This post links with the one I wrote two weeks ago (about Bambrugh Castle), since we drove on up the coast from Bamburgh to Lindisfarne (also known as Holy Island). Lindisfarne is cut off by the tide, so you can only cross at certain times on any given day. We had planned our trip to cross at 5.30 in the afternoon and the weather was cool but sunny so we spent a little time on one of the beaches.
There is a lovely old church (the Parish Church of St Mary the Virgin) on the island which I am always pleased to visit.
Within, is the original of wooden carving by Fenwick Lawson of monks carrying the coffin containing the body of St Cuthbert (which they were fearful invading Vikings might rob or destroy). In the centre of Durham City, there is a version in resin of this piece, just next to the public library, but I prefer the original which on this occasion was bathed in coloured light as the late afternoon sunshine came through the stained glass windows.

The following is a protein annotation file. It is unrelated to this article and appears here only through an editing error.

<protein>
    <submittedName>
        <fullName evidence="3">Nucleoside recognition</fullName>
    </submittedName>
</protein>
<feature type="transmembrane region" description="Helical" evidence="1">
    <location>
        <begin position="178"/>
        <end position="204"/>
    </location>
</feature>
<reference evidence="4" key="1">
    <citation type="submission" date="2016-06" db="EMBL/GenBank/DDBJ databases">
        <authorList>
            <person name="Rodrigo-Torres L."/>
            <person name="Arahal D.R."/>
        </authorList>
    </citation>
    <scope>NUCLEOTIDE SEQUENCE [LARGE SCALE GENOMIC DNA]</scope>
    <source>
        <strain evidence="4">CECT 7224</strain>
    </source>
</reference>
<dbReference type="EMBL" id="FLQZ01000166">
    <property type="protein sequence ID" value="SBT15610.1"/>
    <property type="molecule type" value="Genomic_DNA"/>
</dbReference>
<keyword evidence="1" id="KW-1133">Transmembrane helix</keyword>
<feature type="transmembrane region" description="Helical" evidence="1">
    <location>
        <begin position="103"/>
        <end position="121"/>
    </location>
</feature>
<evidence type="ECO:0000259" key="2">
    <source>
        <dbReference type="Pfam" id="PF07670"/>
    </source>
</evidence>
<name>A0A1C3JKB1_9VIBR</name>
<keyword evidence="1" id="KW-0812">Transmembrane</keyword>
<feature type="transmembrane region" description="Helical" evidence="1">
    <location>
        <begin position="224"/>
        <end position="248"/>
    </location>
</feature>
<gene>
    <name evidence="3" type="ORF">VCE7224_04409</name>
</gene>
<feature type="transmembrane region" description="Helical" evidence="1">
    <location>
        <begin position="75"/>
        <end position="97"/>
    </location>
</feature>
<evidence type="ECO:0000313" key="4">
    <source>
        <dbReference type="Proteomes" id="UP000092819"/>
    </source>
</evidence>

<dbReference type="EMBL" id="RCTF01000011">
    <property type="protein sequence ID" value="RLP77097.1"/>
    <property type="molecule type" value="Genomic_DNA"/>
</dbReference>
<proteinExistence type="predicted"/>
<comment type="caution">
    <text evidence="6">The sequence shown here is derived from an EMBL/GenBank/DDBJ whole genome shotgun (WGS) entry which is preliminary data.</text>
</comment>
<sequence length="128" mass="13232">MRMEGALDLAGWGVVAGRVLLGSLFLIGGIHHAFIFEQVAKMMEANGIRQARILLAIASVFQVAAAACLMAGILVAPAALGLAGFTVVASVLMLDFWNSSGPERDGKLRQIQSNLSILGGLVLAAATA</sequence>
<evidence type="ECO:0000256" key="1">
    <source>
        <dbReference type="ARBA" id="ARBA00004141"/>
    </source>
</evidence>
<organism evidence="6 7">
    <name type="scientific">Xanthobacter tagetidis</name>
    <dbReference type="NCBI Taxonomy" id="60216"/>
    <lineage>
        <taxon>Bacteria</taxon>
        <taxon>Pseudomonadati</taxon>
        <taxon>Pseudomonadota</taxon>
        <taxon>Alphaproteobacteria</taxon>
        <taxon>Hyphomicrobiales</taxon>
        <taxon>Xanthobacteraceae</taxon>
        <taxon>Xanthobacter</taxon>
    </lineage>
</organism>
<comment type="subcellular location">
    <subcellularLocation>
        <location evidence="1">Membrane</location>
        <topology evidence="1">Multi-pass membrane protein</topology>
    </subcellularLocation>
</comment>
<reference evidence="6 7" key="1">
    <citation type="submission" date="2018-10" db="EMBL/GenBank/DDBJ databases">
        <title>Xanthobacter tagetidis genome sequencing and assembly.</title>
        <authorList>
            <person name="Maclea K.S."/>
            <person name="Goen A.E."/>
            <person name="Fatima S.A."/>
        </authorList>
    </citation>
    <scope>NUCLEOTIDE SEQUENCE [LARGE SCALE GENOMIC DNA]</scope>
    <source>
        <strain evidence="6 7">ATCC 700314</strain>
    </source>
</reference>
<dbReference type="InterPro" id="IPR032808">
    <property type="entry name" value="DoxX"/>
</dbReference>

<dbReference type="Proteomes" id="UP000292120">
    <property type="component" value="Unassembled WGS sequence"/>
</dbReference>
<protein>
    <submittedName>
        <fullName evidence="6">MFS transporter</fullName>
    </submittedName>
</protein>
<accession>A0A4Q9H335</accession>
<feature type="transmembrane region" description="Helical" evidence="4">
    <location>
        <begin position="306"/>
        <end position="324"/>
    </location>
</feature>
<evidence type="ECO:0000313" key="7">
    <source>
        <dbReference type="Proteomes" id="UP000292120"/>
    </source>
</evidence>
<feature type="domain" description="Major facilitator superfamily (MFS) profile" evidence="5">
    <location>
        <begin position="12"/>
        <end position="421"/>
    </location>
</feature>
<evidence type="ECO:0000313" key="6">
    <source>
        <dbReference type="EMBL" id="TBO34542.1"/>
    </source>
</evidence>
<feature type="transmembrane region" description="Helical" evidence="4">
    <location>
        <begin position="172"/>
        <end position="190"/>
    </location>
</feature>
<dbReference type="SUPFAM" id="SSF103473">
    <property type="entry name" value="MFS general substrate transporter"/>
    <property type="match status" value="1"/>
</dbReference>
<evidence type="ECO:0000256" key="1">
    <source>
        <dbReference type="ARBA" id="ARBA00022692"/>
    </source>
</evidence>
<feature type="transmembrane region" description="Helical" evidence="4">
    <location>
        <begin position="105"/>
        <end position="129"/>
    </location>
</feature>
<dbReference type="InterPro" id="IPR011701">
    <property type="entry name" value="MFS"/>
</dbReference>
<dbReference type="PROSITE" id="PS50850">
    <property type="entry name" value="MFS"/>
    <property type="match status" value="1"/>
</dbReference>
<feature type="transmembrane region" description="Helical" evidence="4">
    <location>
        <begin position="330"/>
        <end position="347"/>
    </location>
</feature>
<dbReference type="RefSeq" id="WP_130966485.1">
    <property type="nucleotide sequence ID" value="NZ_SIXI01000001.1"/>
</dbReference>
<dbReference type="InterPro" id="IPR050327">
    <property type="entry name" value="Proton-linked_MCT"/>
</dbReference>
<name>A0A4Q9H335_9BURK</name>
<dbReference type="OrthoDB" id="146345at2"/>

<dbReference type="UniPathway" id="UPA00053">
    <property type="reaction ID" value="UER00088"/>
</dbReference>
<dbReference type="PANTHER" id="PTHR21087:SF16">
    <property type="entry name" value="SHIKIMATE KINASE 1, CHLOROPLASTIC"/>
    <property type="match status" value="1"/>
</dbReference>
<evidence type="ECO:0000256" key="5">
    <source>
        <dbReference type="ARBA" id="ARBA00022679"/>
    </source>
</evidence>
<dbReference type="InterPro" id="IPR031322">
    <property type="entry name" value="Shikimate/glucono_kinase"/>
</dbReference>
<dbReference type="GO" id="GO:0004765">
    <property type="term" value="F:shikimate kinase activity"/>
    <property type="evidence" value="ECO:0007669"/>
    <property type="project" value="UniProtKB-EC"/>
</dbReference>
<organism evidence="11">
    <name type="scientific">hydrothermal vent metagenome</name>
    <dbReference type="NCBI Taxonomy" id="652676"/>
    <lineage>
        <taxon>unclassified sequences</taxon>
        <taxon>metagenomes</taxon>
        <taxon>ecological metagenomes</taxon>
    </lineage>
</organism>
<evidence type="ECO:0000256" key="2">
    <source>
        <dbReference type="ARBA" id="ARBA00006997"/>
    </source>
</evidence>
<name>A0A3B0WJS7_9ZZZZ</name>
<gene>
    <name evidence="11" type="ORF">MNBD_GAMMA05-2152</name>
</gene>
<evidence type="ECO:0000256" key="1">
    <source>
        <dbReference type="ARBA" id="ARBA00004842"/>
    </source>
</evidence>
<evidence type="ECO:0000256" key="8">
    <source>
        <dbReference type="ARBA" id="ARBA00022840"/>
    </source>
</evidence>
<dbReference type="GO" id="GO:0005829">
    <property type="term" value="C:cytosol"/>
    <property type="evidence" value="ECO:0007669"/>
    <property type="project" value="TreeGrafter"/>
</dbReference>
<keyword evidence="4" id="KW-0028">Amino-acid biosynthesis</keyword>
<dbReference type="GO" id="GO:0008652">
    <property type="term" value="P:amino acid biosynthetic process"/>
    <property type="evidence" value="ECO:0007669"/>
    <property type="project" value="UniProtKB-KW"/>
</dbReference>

Also in the church was this beautifully-executed embroidered banner depicting Saint Margaret of Scotland (born in Hungary in 1145). She was a Scottish queen and an English princess.
There is another lovely textile piece in the church, to the left of the nave. It’s a modern work which fits in perfectly – with respect to its shapes and colour – with its sea-bound setting. I love it.
Please take care with the tides if you are planning to visit Lindisfarne. You can find a link with more information at the end of this post.
My fabric design ‘Farne Islands’ is inspired by the islands just beyond Lindisfarne. You can find it here.
For information about visiting Lindisfarne, go to: http://www.lindisfarne.org.uk